"No government can stand idly by when terrorism strikes," he wrote. "It is the solemn duty of all governments to protect their citizens from danger."
"Not a word on UN or Pope or Int'l law," Philip Gourevitch, a staff writer at The New Yorker, commented about the 1999 article. (Putin mentions the pope in his op-ed this week as being among those opposed to a U.S. strike against Syria.)
Senator's stomach turns
The overall tone of Putin's latest broadside was too much for Menendez, chairman of the Senate Foreign Relations Committee, who said he read the article at dinner on Wednesday.
"I almost wanted to vomit," he said. "I worry when someone who came up through the KGB tells us what is in our national interests and what is not. It really raises the question of how serious the Russian proposal is."
But plenty of people seemed to think Putin had scored points against Obama.
"I think it's sad to see him acting with more common sense and humanity than Obama," said Ashton Blazer.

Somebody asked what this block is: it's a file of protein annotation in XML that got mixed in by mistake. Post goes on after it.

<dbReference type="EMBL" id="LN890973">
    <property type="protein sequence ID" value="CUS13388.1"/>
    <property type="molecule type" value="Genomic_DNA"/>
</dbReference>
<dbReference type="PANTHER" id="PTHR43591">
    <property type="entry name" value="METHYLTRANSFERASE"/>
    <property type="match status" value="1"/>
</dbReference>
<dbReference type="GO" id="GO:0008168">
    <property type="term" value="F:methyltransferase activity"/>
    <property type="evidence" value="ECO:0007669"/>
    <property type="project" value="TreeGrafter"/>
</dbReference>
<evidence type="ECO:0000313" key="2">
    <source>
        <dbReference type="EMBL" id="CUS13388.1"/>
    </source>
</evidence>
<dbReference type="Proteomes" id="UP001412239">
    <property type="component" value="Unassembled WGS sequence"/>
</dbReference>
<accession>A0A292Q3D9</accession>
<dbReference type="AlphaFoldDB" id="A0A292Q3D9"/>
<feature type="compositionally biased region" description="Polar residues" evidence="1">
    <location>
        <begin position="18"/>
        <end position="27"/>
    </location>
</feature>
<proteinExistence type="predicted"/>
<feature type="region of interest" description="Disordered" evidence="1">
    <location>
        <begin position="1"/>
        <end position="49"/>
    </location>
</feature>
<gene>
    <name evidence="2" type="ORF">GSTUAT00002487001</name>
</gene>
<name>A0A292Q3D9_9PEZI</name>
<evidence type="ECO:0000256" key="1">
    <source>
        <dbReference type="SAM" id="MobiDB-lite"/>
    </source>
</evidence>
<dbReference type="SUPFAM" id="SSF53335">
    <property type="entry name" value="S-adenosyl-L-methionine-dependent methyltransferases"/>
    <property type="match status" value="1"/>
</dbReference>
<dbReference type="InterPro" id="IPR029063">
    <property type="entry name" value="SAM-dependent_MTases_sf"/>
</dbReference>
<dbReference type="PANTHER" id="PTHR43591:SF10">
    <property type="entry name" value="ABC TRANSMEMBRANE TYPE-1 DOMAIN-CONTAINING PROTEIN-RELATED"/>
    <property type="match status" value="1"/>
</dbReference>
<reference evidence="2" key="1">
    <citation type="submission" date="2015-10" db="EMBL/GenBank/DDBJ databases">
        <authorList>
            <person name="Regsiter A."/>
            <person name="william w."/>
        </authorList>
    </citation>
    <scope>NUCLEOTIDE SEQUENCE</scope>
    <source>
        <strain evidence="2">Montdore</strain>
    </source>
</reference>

"Putin made a compelling, though disingenuous, case against military strikes. Its effectiveness shows how badly Pres Obama was outmaneuvered," tweeted Marc Lamont Hill.
Others saw it in less subtle terms.
"#Putin diplomatically serves it to Pres. Obama in the last paragraph. Can't believe the #nytimes ran this," wrote Mary F. Mueller.
For some people, the tension between the two presidents has become a spectacle in its own right.
"Putin plays his next move on our very own NYTimes. This is almost getting as good as Breaking Bad," wrote Twitter user @MiketheEye.
Others said the tone of the article brought to mind some of the famous photos of Putin in macho poses.
"Putin wrote his Times op-ed on an Underwood, shirtless, with hunting knife nearby," joked Chris Regan.